Why the Trends of Income Inequality & Redistribution of Wealth Could Reverse (w/ Trevor Noren)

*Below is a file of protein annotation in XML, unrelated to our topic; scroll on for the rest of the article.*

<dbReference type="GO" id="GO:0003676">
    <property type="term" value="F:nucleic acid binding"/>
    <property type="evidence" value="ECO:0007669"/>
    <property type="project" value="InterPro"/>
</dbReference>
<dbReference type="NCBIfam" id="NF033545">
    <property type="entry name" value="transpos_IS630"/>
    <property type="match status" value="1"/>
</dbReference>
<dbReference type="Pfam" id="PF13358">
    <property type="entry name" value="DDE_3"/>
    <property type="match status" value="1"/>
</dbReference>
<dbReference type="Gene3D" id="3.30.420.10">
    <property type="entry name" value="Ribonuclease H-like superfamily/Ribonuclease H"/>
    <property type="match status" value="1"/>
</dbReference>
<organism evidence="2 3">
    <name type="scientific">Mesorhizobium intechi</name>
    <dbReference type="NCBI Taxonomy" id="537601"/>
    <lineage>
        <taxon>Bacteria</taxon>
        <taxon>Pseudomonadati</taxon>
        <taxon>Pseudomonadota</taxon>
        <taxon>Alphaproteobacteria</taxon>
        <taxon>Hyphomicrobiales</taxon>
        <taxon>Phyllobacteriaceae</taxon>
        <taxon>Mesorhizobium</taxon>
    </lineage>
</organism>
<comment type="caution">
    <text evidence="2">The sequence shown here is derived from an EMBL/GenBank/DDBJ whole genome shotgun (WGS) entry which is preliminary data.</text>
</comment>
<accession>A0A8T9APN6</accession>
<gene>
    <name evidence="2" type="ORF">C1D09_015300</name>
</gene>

TREVOR NOREN: My name is Trevor Noren. I'm the Managing Director at 13D Global Research and Strategy. I cover disruptive innovation and contribute weekly to our flagship publication, What I Learned this Week. Yeah, at 13D, our focus is not just providing our clients with actionable investment advice, but also providing the predictive frameworks that can help business leaders and asset managers figure out how best to allocate capital. No trend has been more influential over the past 30 years than consolidation. We see it in almost every corner of the global economy. Personal wealth is consolidated. Inequality is at its highest point since the Great Depression in the US. The top eight wealthiest individuals in the world now control as much wealth as the poorest 50%. We see it with corporations. 75% of US industries are more consolidated today than they were in the mid90s. We see it in real estate. The top 25 biggest metro areas in the United States accounted for greater than 50% of US GDP last year. We also see it with asset management. The top 10 biggest asset managers in the world now control 34% of all assets under management in the world. History has been defined by the cycle of wealth accumulation, shifting to wealth distribution from the consolidation of economic power, shifting to the diffusion of economic power. We see this from the fall of the Roman Empire to the French Revolution to the Gilded Age to the US post-Depression. The last cycle of wealth distribution lasted 34 years. It ended in the early 1980s and the average American worker saw their wages double over that time. We believe that the combined forces of globalization, digitization and postfinancial crisis central bank policy, quantitative easing has brought us to a tipping point where wealth will shift from its accumulation phase to its redistribution phase. Obviously, trend is long lasting and entrenched as consolidation won't shift overnight. It won't also shift at equal pace throughout the global economy, but on a week by week basis, we see evidence that the shift to diffusion is accelerating. We see it in the rise of anti-trust and digital regulation ambition from the EU to Australia to Asia to the US. We see it in the backlash against CEO pay and shareholder primacy with some of the most prominent business leaders in the world calling for greater corporate accountability in order to protect the stability of democracy and capitalism and we see it in the rise of labor unrest. One example we often come back to in conversation with clients is in the 2018 midterms, a young Democrat in Iowa named JD Scholten nearly unseated 8-term Republican incumbent Steve King in one of the Redis districts in the United States. When asked how he got so close, Scholten had a simple answer. I talked about consolidation. One staggering stat in 2015, 85% of steer slaughtered in the US were slaughtered by just four companies, farmers' wages have been squeezed by the consolidation of agriculture. Just in the three years leading up to the 2016 election, farmers' wages fell more than at any point since the Depression. It's not just farmers, I think across the ranks of labor, people recognize that consolidation and concentration are not just an academic issue, they manifest in the day to day lives of workers throughout the economy. Obviously, change is not just going to come from politics but this shift to diffusion is not going to be propelled just by the political. We see three primary forces involved. There's the cultural, what people choose to buy, where they choose to live, how they choose to live their lives. Then there's the technological. There are a lot of reasons we got to this point of extreme consolidation, there was the disempowerment of labor. There's the rise in the Borg standard, which said, price was the only justification for anti-trust intervention. There was of course, globalization, which advantaged large companies that were better able to shift their supply chains abroad than smaller competitors. Then there's QE, which inflated the value of assets at the same time that fewer and fewer people owned assets, but more and more we understand the role that technology has played the digital revolution. A handful of sector leaders and digital natives have seized the vast majority of efficiency gains enabled by digitization, network effects of entrenched power and because global governments have been slow, if not reluctant, to define regulations to oversee the digital age, data aggregators have been able to act with utter impunity. What we're seeing now is the emergence of enabling technologies that at least have the potential to start reversing that cycle from 3D printing to blockchain, to 5G and the IoT, even artificial intelligence. In our conversations with thought leaders and of the research we do, we see a rising movement amongst innovators, a rising recognition that consolidation has gone too far and they need to author technologies that enable the diffusion of power. When the people that are going to define the future have a consensus that the future needs to be less consolidated then that future becomes near inevitable. We have three key fronts that will swing the pendulum from wealth accumulation to wealth distribution, from consolidation to the diffusion of economic power, and they're the political, the cultural, and the technological. In What I Learned this Week, we've argued for almost three years that the EU would be the table setter for global digital regulation. We've seen their ambition escalate over in recent years, from the record fines of tech giants on anti-trust grounds to GDPR to the recent copyright reform passed by the EU parliament which is a seismic measure. Margrethe Vestager was just recently promoted from EU Competition Commissioner to Digital Tsar, which means she'll oversee anti-trust as well as the formation of digital regulation. She's long been Silicon Valley's European nemesis, and she now possesses more power. The basic point is that Europe believes that if they can define digital age, Europe believes that defining digital age regulation leading the world on this front is a way to increase their soft power. The US, that is an interesting case. Regulators and politicians have been reluctant to pursue digital regulation because they viewed the power of tech giants as being-- they viewed America as the greatest beneficiary of the power of tech giants. That worm is turning. There are 16 investigations ongoing, both federal and state, into the market power of just four companies: Facebook, Google, Amazon and Apple. California just passed a bill that would, if passed into law, functionally forbid the dig economy within California. Donald Trump has spoken out regularly against the power of tech companies. Pretty much, every Democratic presidential candidate has an anti-trust agenda. The outcome of the 2020 election, both the presidency, the House and the Senate will go a long way to determining how quickly and what shape digital regulation takes in the US. We believe it will happen faster and be more decisive than most investors anticipate. The cultural side will be pushed forward by the young, specifically the millennial and Gen Z generations. We see in their buying patterns already that they gravitate to two small local niche brands over big mass market brands. We see where they're choosing to live. They're migrating away from big cities and into smaller communities. That may be a financial decision. That probably is a financial decision, but it will still shape the culture of the US moving forward. Where we really see it acutely is how they're embracing attacks on the various systems that drove the consolidation of power. Cryptocurrencies are the clearest example of this. They were a backlash against the power demonstrated by central banks after the financial crisis and the power of the big banks themselves that led to the financial crisis. We also see it with Gen Z and millennials embrace of labor unions. In 2017, 250,000 people in the US joined labor unions and of that 250,000, 74% are under the age of 35. Poll after poll shows that millennials have a much more negative view of big corporations than they do have labor unions. The fact is, millennials are the worst off American generation since World War II. You see it in the rhetoric of millennial politicians as well as the politicians that millennials gravitate to. The idea of the rigged system, the system that's been rigged by the power of corporations, by the power of the wealthiest individuals in the nation. Millennials and Gen Z will not be powerless moving forward. Their earning potential will increase and they will inherit more wealth than any generation that came before them. They're already rising in the political ranks and they will exert that power to fix the system that they view has held them back. I would say that the scars of their early professional years certainly will heal. Every generation generally shifts their political beliefs the more assets they accrue, the more they have children. No, my guess would be some of the ideas will hold up and this gets to the timeline of this process. Millennials and Gen Z are inventing the technologies that will define the future which gets ahead of where we're about to go. Those technologies will have an influence for years to come even after the potential political and culture of politics and the culture of millennials and Gen Z shifts. Two core challenges facing innovators. Number one, too much power over the digital ecosystem sits in the hands of too few companies. Number two, the technologies themselves are too centralized creating vulnerabilities. We see the ladder with the increasingly large data breaches that dominate the news. We also saw, tragically, in the aftermath of Hurricane Maria in Puerto Rico. When the centralized grid in Puerto Rico failed, it led to one of the biggest blackouts in human history that still hasn't been fully recovered from. What we're seeing in the rebuilding of Puerto Rico's energy infrastructure is this shift towards micro grids, to localize solar power. Alternative energy in general can be and likely will be a diffusion airy force. You will have more energy sources, and those energy sources will be more localized. We're also seeing diffusion in action with the rise of software as a service companies. The migration of corporate data into the cloud created an opportunity for software providers. The deployment of 5G and the IoT will dramatically increase the scale and reach of that opportunity as enterprise data creation quintupled over the next five to 10 years. You will of course big companies, Microsoft, Google, Amazon, Salesforce and even Slack and Zoom that author technologies that can be software that can be applied across enterprises. The fact is, region by region, sector by sector, companies face idiosyncratic challenges that require idiosyncratic expertise from the people writing the software, whether it's healthcare, whether it's agriculture, whether it's construction, software providers will emerge that have specific sector by sector and region by region expertise. A level of diffusion we did not see in the era where consumer data centric companies were rising. In conversation to clients, we often reference Flexport. It's the only freight forwarding company of its size founded since Netscape. It's grown quickly and brought in a lot of VC funding. Its success is predicated on the fact that it has sector expertise in its written software that can help springboard a laggard industry into the digital age and shipping has lagged substantially. Obviously, there are technologies emerging, blockchains most importantly, that are going after decentralization and the diffusion of power more directly. There's also 3D printing, which could empower local manufacturing that make them able to create at better scale and at higher quality. The fact of the matter is innovators recognize that there's both a profit, opportunity and a social responsibility to author technologies that help shift the pendulum away from consolidated power in the digital world and beyond to more diffused power. 5G, combined with the IoT, are poised to dramatically spike the amount of enterprise data generated around the world. Throughout the past decade and a half of the digital era, consumers have generated more data than enterprises have. Not coincidentally, the companies that have risen to the greatest power have been consumer centric data companies: Google, Facebook, Amazon. That, over the next five to 10 years, is going to flip and the enterprise data opportunity is going to be greater than the consumer data opportunity. The rate of growth of enterprise data creation is going to outflank the rate of growth of consumer data. This is a huge opportunity for software companies to provide whether it's artificial intelligence technologies that can make sense of all that data, or it's platforms that allow for the right data entry. A lot of industries-- and I've covered some of them, healthcare, construction, shipping have lagged in their digital transformation. Software as service companies can springboard those industries into the digital aid opening up efficiencies and reversing their laggard digital path. A company like Google, they authored Search as their primary. That is a need that all consumers have. Amazon houses everything anyone wants to buy. Well, that's a service that meets the needs of all consumers. Facebook, same can be said about social networking. Enterprises face much more idiosyncratic challenges and need software that can provide insights very specific to those challenges. Meaning one company Microsoft, a behemoth company, is unlikely if it's not impossible to build expertise in shipping, in healthcare, in construction able to meet the challenges the software demands of every one of those sectors. Individual companies with very sector and regions specific expertise will rise. That's something we have not seen on that scale during the consumer data, the era in which consumer data dominated opportunity. At 13D, our primary focuses is offering value opportunities to our subscribers. Let's start with the investor opportunity. There's the opportunity to get in on the ground floor of the companies that will lead the decentralization movement that will provide the technologies that diffuse power, whether they're in the private or public market. This phase of technology is still in its infancy, and the upside potential is huge. As we argued with Flexport, the software as a service opportunity, the explosion of enterprise data could allow springboard laggard industries into realizing digital efficiencies. This, to our mind, is a tailwind for values outperformance of growth. There's two opportunities we see are pretty clear. One thing to understand about this is this is an enormous systemic shift, and the basic architecture of modern markets, the machinery has been built around consolidation is a durable trend. Consider passive investing, when a small handful of sector leaders and digital natives are greatly outperforming all other companies, it makes it much easier for indexes to outperform active managers. The same could be said with the algorithmic revolution in asset management. Algorithms depend on the past being indication of the future. When you have a durable trend, like consolidation, that relationship also becomes durable. When the pendulum shifts, algorithms can be caught flat footed I think we're seeing this already with flash crashes in the market with the unexpected catching algorithms off guard. We saw this with the recent rotation, a violent rotation from growth and the value. On a broader societal level, when the cycle shifts from wealth accumulation to wealth distribution, it has always resulted in extreme turbulence. War has often been the result. Obviously, we hope that's not the case and optimistically expect it not to be the case, but there will be significant political, economic and market disruption. From an investment standpoint, this is a key reason for our bullish case for gold moving forward. All that being said, I think a shift this significant is really shapes the world. It has throughout all of history. It will be a tailwind for wage growth. It will be a tailwind for middle class spending power. We will see how it unfolds but one way or another, we believe it's a durable shift to diffusion and it will reshape the world.